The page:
One reason for selecting the eighth day for circumcision was that the newborn baby will live a complete week inclusive of a Sabbath. Hence the baby experienced the “holiness” of a Sabbath. Then he could make the covenant with God and thus join the Israelite community.

The medical science found out that the eighth day after birth is the best day for blood clotting and so it is the suitable time for circumcision. Blood clotting depends on platelets, prothrombin, and vitamin K. Prothrombin levels and vitamin K are at their peak on the eighth day. The omniscient God knew this and selected that day, though the humans did not know it until recently.

Naming of a child
The Jews named a male child near the birth or at the time of circumcision on the eighth day. They named girls within 30 days of their birth. The Jews gave the grandfather’s name, and in exceptional cases the father’s name, to the male child. They gave the father’s name when they were unsure of his name’s continuation to the next generations. The priest and relatives considered giving Zechariah’s name to his child. Otherwise, his name could not extend to the next generation because John was his only son who will remain single with Nazirite vow.

A person’s name had great significance in the Biblical times. Parents named a child based on the essence of the person, divine role in his birth, his birth order, his character, his future mission, his physical trait, or where he was born. For example, Adam means the man, a human being, or red (color of the earth) (Gen. 2:7), Noah means rest or comfort (Gen. 5:29), Abraham means the father of a multitude (Gen. 17:5), Moses means drawn out of the waters (Ex. 2:10), David means beloved (1 Sam. 13:14) and Jesus means savior or Jehovah is salvation (Mat. 1:21).

(60) But his mother said, “Not so; he shall be called John.”

In the Biblical tradition, either the mother or the father could name the child. For example: Leah and Rachel named their children and their maidservants’ children (Gen. 29:31-30:24). Hanna named her son Samuel (1 Samuel 1:20). Abram named his son Ishmael from Hagar, (Gen. 16:15). Moses named his son Gershom (Exodus 2:22). There were exceptions when others also named children: Pharaoh’s daughter named her adopted son Moses (Exodus 2:10). Naomi’s female neighbors named her son Obed (Ruth 4:17).

Since Zechariah was mute, the priests and relatives asked Elizabeth to name her son. She knew that the child had a God-given name, John. She got this information from Zachariah, who might have communicated this to her in writing.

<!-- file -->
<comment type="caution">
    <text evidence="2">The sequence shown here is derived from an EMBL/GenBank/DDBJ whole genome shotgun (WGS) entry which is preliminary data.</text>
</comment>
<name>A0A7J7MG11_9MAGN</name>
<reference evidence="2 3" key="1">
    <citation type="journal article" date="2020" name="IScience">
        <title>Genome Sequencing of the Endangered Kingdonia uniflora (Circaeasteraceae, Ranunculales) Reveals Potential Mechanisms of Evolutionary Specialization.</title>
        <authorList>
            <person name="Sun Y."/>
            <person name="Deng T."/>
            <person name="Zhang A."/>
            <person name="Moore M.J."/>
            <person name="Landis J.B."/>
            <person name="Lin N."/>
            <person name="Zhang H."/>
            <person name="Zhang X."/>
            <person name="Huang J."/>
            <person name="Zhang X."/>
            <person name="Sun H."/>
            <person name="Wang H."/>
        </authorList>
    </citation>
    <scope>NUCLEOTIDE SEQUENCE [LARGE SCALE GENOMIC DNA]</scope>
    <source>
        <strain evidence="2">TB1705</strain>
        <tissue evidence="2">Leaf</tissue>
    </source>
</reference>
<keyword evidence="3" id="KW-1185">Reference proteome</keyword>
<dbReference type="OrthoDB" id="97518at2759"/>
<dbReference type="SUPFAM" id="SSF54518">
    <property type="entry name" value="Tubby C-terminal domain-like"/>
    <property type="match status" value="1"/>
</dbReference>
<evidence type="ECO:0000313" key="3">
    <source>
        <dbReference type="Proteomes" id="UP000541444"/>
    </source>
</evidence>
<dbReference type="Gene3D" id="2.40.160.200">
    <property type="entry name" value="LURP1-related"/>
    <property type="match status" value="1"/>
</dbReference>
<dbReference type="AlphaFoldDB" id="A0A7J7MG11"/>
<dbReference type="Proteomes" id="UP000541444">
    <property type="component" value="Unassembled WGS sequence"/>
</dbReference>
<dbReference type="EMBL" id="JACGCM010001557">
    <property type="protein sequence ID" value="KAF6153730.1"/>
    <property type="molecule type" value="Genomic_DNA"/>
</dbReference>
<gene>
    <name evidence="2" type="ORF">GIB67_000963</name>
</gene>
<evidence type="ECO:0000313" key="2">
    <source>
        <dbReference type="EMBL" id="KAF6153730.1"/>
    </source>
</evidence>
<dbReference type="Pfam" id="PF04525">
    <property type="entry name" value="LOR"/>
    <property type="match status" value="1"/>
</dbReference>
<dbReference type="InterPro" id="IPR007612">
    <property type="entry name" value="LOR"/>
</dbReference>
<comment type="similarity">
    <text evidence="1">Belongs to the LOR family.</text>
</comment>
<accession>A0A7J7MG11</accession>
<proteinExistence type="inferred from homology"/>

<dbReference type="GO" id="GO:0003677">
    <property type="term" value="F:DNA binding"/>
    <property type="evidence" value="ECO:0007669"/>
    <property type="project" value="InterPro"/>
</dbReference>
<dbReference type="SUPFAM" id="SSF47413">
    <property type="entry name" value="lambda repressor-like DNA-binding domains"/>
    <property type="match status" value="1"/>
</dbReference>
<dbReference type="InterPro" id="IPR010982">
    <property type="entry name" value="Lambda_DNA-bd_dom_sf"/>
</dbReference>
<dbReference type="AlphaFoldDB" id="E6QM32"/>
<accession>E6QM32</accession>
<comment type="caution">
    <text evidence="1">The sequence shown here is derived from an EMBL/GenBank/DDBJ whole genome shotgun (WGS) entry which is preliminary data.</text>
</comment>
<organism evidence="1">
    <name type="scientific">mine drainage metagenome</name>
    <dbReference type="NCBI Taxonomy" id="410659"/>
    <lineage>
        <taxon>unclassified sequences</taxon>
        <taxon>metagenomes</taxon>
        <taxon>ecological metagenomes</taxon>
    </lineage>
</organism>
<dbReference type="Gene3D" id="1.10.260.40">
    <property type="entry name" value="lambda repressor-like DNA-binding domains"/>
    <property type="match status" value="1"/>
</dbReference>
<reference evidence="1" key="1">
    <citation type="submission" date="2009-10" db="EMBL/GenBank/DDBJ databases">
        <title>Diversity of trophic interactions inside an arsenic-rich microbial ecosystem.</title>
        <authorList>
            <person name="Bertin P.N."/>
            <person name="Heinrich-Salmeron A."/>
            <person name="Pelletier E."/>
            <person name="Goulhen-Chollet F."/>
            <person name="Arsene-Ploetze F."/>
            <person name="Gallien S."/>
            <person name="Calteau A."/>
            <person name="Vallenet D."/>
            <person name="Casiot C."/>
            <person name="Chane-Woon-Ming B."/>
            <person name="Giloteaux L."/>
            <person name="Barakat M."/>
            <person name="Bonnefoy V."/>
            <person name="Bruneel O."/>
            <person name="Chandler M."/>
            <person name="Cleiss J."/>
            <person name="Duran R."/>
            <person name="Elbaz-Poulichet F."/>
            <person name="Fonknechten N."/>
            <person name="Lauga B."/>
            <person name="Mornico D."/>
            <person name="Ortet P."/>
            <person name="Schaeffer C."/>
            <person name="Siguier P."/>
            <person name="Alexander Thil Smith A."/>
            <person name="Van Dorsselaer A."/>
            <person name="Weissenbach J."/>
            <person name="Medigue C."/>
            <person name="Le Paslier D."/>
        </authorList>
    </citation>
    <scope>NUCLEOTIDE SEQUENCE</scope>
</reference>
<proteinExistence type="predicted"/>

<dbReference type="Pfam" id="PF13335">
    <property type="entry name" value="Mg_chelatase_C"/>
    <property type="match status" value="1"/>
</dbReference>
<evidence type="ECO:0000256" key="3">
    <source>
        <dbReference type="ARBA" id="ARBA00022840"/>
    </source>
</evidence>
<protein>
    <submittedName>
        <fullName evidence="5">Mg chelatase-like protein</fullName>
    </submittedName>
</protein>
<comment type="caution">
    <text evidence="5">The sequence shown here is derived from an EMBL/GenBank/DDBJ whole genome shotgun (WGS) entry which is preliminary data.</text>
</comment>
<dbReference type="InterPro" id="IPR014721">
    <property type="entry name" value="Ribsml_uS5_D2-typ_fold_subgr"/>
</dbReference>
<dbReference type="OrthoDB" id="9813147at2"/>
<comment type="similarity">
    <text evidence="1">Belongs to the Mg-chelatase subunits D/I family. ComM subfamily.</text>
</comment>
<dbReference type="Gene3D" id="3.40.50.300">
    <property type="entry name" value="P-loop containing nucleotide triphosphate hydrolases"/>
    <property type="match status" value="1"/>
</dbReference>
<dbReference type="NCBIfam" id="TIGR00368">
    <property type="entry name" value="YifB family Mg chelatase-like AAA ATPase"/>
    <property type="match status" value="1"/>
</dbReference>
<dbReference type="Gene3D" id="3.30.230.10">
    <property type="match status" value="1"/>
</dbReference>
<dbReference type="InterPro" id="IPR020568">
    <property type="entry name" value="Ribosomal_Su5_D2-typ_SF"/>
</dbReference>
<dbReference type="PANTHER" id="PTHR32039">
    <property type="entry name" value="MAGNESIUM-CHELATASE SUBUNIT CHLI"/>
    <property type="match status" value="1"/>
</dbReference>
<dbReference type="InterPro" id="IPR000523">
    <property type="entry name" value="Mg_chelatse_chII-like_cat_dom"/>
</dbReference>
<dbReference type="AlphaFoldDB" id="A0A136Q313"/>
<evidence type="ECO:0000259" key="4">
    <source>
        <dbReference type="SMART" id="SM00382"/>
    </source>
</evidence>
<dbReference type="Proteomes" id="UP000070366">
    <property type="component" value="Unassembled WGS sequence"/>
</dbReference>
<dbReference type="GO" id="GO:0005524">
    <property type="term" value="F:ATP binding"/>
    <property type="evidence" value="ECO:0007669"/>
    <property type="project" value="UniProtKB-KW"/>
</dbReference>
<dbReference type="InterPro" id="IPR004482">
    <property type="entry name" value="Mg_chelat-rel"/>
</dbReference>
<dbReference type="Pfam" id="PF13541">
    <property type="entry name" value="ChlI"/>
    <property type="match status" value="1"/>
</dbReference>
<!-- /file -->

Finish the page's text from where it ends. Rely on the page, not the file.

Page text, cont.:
(61) They said to her, “No one in your family has that name.”

In John’s case, the family did not follow the traditional practice because God specially chose him. God already named making him His own for a special mission. Thus, John belonged to God more than Zechariah’s family.

(62) And they asked the father by means of signs for the name he wanted to give.

Naming a child was the father’s right. Since John was deaf and dumb, they did not ask him first. However, the priests and relatives doubted whether Elizabeth was mistaken. So they asked Zechariah. However, they had to use the sign language because he could not hear and talk to them.

(63) Zechariah asked for a writing tablet and wrote on it, “His name is John,” and they were very surprised.

Zechariah could not communicate the name by sign language. So, he asked for a tablet. It was a wooden piece with a wax coating. The writing material was a stick like stylus. Instead of “his name shall be John,” Zechariah wrote, “John is his name” closing any chance of discussion on the matter. God had revealed that name to him through Angel Gabriel.

In exceptional cases, God names or renames a person because of that person’s special assignment. Examples of God-given names before birth are: Ishmael (Gen. 16:11), Isaac (Gen. 17:19), Jezreel (Hos. 1:4), Lo-Ruhamah (Hos. 1:6), Lo-Ammi (Hos. 1:9), Jesus (Mt. 1:21) (Lk. 1:31) and John (Lk. 1:13). God might have named Adam. Examples of God renaming are: Abram to Abraham (Gen. 17:5), Sarai to Sarah (Gen. 17:15), Jacob to Israel (Gen. 32:29) (Gen. 35:10), Solomon to Jedidiah (2 Sam. 12:24-25) and Jesus renamed Simon to Peter (Mt. 16:17-18).

Rachel had named her second son as Benoni at her deathbed. However, Jacob, the child’s father, renamed him Benjamin (Gen. 35:18). In John’s case, both Elizabeth and Zechariah gave the same name because Angel Gabriel had revealed that name to them.

John is the shorter version of Jehohanan, which means “Yahweh’s gift” or “God is gracious.” So, John’s name signified that he was God’s gracious gift to his parents at his mother’s advanced age.

(64) Immediately Zechariah could speak again, and his first words were in praise of God.

When Zechariah obeyed the command of God by naming the child John, God relieved him from his nine-month muteness. That also became a proof of the divine intervention for the people around. Zachariah’s first reaction after regaining his speech was “blessing God.”